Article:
California | Disneyland plans to reopen its doors “at the end of April”

(Los Angeles) The CEO of Disney Group announced on Tuesday that he hopes to be able to reopen the Disneyland theme park “by the end of April”, thanks to relaxing health restrictions imposed by California authorities in the wake of the state’s sharp drop in COVID-19 cases.

France Media

“We hope the situation will continue to improve and that we can reopen our parks to visitors of limited capacity by the end of April – we want to announce the opening date in the coming weeks,” said Bob Tangle, managing director of the world’s premier entertainment company.

California announced Friday that Disneyland and other theme parks, closed for a year due to the pandemic, may be allowed to reopen from 1is being April, if the county they are located in is no longer classified as a “purple district,” then the highest level of risk according to the California standard.

Orange County, where Disneyland is located, is still classified as “purple” but could drop to the lower level (red) within a few weeks.

However, the capacity of the parks located in the red zone will be limited to 15% of the usual level and only California residents will have immediate access to them, according to standards set by the California health authorities.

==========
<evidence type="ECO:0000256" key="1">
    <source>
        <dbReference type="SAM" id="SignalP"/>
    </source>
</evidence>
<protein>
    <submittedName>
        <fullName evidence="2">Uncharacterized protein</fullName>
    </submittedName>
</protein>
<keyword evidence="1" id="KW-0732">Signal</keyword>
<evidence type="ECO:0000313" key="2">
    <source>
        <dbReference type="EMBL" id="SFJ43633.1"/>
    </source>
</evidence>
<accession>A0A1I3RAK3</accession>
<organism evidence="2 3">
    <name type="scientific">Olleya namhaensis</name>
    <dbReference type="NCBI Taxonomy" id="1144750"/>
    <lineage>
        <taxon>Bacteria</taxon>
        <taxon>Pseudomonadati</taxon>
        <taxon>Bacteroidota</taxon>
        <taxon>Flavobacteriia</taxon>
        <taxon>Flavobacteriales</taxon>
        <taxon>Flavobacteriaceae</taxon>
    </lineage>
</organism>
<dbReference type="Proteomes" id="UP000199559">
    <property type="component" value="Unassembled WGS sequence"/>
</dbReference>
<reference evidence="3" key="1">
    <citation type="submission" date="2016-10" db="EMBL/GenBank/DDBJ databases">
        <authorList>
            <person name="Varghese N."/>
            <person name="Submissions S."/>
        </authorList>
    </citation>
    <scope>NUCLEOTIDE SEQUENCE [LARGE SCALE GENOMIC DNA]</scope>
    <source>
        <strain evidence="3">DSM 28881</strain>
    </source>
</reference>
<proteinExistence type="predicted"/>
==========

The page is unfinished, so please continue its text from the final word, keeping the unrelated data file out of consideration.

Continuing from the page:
Bob Tangle, speaking at Disney’s annual shareholder meeting, explained that preparations for the reopening of Disneyland will take time and may not be completed by year being Avril.

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In particular, he said, this would require “bringing in more than 10,000 employees who have been placed on technical unemployment” since the start of the epidemic and “training them to work in accordance with the new requirements of the state of California.”

Located in Anaheim, Disneyland is the second most visited theme park in the world, after Disney World in Orlando, which was able to reopen in July 2020 with a limited capacity. Other Disney parks have also resumed activities in Asia or in the suburbs of Paris.

The Disneyland shutdown has laid off thousands of Disney employees and caused massive economic hardship to hotels, restaurants, and other businesses in California who live on the company’s tourist mana with big ears.

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